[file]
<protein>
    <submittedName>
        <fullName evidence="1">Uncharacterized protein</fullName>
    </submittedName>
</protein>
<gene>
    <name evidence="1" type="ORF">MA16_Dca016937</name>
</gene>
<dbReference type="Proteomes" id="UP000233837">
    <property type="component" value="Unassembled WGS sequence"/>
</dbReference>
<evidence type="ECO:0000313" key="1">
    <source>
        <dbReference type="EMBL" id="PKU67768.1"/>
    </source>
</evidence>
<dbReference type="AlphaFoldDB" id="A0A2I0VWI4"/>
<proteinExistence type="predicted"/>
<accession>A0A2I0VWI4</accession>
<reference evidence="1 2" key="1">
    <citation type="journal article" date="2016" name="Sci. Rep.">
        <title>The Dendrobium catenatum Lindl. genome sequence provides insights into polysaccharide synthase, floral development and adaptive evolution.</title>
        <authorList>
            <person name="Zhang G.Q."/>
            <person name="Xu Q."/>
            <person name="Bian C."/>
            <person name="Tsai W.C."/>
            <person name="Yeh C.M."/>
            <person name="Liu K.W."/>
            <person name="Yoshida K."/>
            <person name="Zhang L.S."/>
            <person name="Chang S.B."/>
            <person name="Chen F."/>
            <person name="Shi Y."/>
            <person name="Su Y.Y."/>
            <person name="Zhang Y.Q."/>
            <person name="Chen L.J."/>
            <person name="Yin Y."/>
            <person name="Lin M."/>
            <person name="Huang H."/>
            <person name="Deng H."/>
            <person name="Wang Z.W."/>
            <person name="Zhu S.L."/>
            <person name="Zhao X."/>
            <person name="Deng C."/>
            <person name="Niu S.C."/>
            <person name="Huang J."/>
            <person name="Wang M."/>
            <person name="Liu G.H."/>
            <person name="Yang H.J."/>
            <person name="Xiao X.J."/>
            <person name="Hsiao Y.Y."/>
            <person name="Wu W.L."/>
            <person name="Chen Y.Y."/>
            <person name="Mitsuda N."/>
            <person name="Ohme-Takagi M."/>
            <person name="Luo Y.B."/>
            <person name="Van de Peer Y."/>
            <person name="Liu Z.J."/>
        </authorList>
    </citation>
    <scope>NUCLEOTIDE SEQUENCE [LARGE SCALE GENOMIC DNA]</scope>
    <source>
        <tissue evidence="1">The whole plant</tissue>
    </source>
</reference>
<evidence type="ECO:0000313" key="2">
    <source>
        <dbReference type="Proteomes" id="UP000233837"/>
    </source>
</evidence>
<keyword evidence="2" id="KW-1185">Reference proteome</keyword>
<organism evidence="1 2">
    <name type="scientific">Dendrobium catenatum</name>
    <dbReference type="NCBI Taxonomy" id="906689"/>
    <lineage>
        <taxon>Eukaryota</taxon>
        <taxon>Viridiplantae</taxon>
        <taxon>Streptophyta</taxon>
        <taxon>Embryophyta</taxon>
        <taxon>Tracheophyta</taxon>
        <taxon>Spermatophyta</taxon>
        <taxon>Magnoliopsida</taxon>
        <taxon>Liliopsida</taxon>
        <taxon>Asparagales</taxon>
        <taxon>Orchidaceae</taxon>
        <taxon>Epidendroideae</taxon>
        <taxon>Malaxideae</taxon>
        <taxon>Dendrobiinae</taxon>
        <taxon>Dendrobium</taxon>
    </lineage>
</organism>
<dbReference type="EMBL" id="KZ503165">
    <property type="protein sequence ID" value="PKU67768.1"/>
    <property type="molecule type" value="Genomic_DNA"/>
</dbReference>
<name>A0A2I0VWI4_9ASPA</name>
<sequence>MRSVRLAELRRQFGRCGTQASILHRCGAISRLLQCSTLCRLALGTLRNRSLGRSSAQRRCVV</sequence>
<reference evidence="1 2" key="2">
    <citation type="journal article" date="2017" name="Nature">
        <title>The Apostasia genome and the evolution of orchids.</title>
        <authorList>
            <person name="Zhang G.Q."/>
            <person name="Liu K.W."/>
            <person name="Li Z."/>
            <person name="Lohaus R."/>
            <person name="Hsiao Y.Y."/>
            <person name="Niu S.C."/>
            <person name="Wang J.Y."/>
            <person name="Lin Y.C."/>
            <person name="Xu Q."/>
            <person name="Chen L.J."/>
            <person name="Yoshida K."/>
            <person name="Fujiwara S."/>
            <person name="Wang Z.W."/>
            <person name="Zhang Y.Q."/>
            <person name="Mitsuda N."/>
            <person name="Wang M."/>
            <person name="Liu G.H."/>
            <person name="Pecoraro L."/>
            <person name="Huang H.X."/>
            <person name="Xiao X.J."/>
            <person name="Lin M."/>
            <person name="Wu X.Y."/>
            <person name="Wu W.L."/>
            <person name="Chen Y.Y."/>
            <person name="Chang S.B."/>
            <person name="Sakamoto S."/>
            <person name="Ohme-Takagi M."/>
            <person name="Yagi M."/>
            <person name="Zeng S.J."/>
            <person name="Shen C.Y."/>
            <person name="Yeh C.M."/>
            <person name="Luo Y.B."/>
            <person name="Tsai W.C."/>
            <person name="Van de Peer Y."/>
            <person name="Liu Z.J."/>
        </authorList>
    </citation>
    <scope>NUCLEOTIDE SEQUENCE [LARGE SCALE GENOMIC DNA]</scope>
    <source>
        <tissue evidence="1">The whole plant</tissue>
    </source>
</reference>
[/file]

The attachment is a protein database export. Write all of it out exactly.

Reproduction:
<protein>
    <submittedName>
        <fullName evidence="1">Uncharacterized protein</fullName>
    </submittedName>
</protein>
<gene>
    <name evidence="1" type="ORF">MA16_Dca016937</name>
</gene>
<dbReference type="Proteomes" id="UP000233837">
    <property type="component" value="Unassembled WGS sequence"/>
</dbReference>
<evidence type="ECO:0000313" key="1">
    <source>
        <dbReference type="EMBL" id="PKU67768.1"/>
    </source>
</evidence>
<dbReference type="AlphaFoldDB" id="A0A2I0VWI4"/>
<proteinExistence type="predicted"/>
<accession>A0A2I0VWI4</accession>
<reference evidence="1 2" key="1">
    <citation type="journal article" date="2016" name="Sci. Rep.">
        <title>The Dendrobium catenatum Lindl. genome sequence provides insights into polysaccharide synthase, floral development and adaptive evolution.</title>
        <authorList>
            <person name="Zhang G.Q."/>
            <person name="Xu Q."/>
            <person name="Bian C."/>
            <person name="Tsai W.C."/>
            <person name="Yeh C.M."/>
            <person name="Liu K.W."/>
            <person name="Yoshida K."/>
            <person name="Zhang L.S."/>
            <person name="Chang S.B."/>
            <person name="Chen F."/>
            <person name="Shi Y."/>
            <person name="Su Y.Y."/>
            <person name="Zhang Y.Q."/>
            <person name="Chen L.J."/>
            <person name="Yin Y."/>
            <person name="Lin M."/>
            <person name="Huang H."/>
            <person name="Deng H."/>
            <person name="Wang Z.W."/>
            <person name="Zhu S.L."/>
            <person name="Zhao X."/>
            <person name="Deng C."/>
            <person name="Niu S.C."/>
            <person name="Huang J."/>
            <person name="Wang M."/>
            <person name="Liu G.H."/>
            <person name="Yang H.J."/>
            <person name="Xiao X.J."/>
            <person name="Hsiao Y.Y."/>
            <person name="Wu W.L."/>
            <person name="Chen Y.Y."/>
            <person name="Mitsuda N."/>
            <person name="Ohme-Takagi M."/>
            <person name="Luo Y.B."/>
            <person name="Van de Peer Y."/>
            <person name="Liu Z.J."/>
        </authorList>
    </citation>
    <scope>NUCLEOTIDE SEQUENCE [LARGE SCALE GENOMIC DNA]</scope>
    <source>
        <tissue evidence="1">The whole plant</tissue>
    </source>
</reference>
<evidence type="ECO:0000313" key="2">
    <source>
        <dbReference type="Proteomes" id="UP000233837"/>
    </source>
</evidence>
<keyword evidence="2" id="KW-1185">Reference proteome</keyword>
<organism evidence="1 2">
    <name type="scientific">Dendrobium catenatum</name>
    <dbReference type="NCBI Taxonomy" id="906689"/>
    <lineage>
        <taxon>Eukaryota</taxon>
        <taxon>Viridiplantae</taxon>
        <taxon>Streptophyta</taxon>
        <taxon>Embryophyta</taxon>
        <taxon>Tracheophyta</taxon>
        <taxon>Spermatophyta</taxon>
        <taxon>Magnoliopsida</taxon>
        <taxon>Liliopsida</taxon>
        <taxon>Asparagales</taxon>
        <taxon>Orchidaceae</taxon>
        <taxon>Epidendroideae</taxon>
        <taxon>Malaxideae</taxon>
        <taxon>Dendrobiinae</taxon>
        <taxon>Dendrobium</taxon>
    </lineage>
</organism>
<dbReference type="EMBL" id="KZ503165">
    <property type="protein sequence ID" value="PKU67768.1"/>
    <property type="molecule type" value="Genomic_DNA"/>
</dbReference>
<name>A0A2I0VWI4_9ASPA</name>
<sequence>MRSVRLAELRRQFGRCGTQASILHRCGAISRLLQCSTLCRLALGTLRNRSLGRSSAQRRCVV</sequence>
<reference evidence="1 2" key="2">
    <citation type="journal article" date="2017" name="Nature">
        <title>The Apostasia genome and the evolution of orchids.</title>
        <authorList>
            <person name="Zhang G.Q."/>
            <person name="Liu K.W."/>
            <person name="Li Z."/>
            <person name="Lohaus R."/>
            <person name="Hsiao Y.Y."/>
            <person name="Niu S.C."/>
            <person name="Wang J.Y."/>
            <person name="Lin Y.C."/>
            <person name="Xu Q."/>
            <person name="Chen L.J."/>
            <person name="Yoshida K."/>
            <person name="Fujiwara S."/>
            <person name="Wang Z.W."/>
            <person name="Zhang Y.Q."/>
            <person name="Mitsuda N."/>
            <person name="Wang M."/>
            <person name="Liu G.H."/>
            <person name="Pecoraro L."/>
            <person name="Huang H.X."/>
            <person name="Xiao X.J."/>
            <person name="Lin M."/>
            <person name="Wu X.Y."/>
            <person name="Wu W.L."/>
            <person name="Chen Y.Y."/>
            <person name="Chang S.B."/>
            <person name="Sakamoto S."/>
            <person name="Ohme-Takagi M."/>
            <person name="Yagi M."/>
            <person name="Zeng S.J."/>
            <person name="Shen C.Y."/>
            <person name="Yeh C.M."/>
            <person name="Luo Y.B."/>
            <person name="Tsai W.C."/>
            <person name="Van de Peer Y."/>
            <person name="Liu Z.J."/>
        </authorList>
    </citation>
    <scope>NUCLEOTIDE SEQUENCE [LARGE SCALE GENOMIC DNA]</scope>
    <source>
        <tissue evidence="1">The whole plant</tissue>
    </source>
</reference>